The development of acoustic cues to coda contrasts in young children learning American English

Jae Yung Song*, Katherine Demuth, Stefanie Shattuck-Hufnagel

*Corresponding author for this work

Research output: Contribution to journalArticle

18 Citations (Scopus)

Abstract

Research on children's speech perception and production suggests that consonant voicing and place contrasts may be acquired early in life, at least in word-onset position. However, little is known about the development of the acoustic correlates of later-acquired, word-final coda contrasts. This is of particular interest in languages like English where many grammatical morphemes are realized as codas. This study therefore examined how various non-spectral acoustic cues vary as a function of stop coda voicing (voiced vs. voiceless) and place (alveolar vs. velar) in the spontaneous speech of 6 American-English-speaking mother-child dyads. The results indicate that children as young as 1;6 exhibited many adult-like acoustic cues to voicing and place contrasts, including longer vowels and more frequent use of voice bar with voiced codas, and a greater number of bursts and longer post-release noise for velar codas. However, 1;6-year-olds overall exhibited longer durations and more frequent occurrence of these cues compared to mothers, with decreasing values by 2;6. Thus, English-speaking 1;6-year-olds already exhibit adult-like use of some of the cues to coda voicing and place, though implementation is not yet fully adult-like. Physiological and contextual correlates of these findings are discussed.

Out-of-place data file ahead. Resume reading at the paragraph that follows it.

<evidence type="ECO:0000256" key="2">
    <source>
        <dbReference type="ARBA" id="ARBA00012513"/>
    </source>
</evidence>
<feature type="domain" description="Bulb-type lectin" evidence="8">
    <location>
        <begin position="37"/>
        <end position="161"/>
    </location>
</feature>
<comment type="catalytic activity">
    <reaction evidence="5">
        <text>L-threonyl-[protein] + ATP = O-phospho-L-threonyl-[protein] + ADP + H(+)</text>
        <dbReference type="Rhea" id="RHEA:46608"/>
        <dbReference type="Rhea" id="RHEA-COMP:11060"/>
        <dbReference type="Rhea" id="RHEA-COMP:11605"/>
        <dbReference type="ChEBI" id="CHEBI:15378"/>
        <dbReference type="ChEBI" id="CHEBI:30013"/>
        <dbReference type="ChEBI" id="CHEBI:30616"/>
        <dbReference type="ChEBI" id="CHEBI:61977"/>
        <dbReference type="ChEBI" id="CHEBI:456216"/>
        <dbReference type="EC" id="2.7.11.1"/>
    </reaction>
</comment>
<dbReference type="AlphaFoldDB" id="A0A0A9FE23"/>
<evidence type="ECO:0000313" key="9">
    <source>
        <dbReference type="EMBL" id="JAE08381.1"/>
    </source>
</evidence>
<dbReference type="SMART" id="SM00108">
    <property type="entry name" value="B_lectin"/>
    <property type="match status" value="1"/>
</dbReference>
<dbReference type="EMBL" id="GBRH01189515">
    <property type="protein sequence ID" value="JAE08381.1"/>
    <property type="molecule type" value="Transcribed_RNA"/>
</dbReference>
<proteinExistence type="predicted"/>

Original languageEnglish
Pages (from-to)3036-3050
Number of pages15
JournalThe Journal of the Acoustical Society of America
Volume131
Issue number4
Publication statusPublished - Apr 2012

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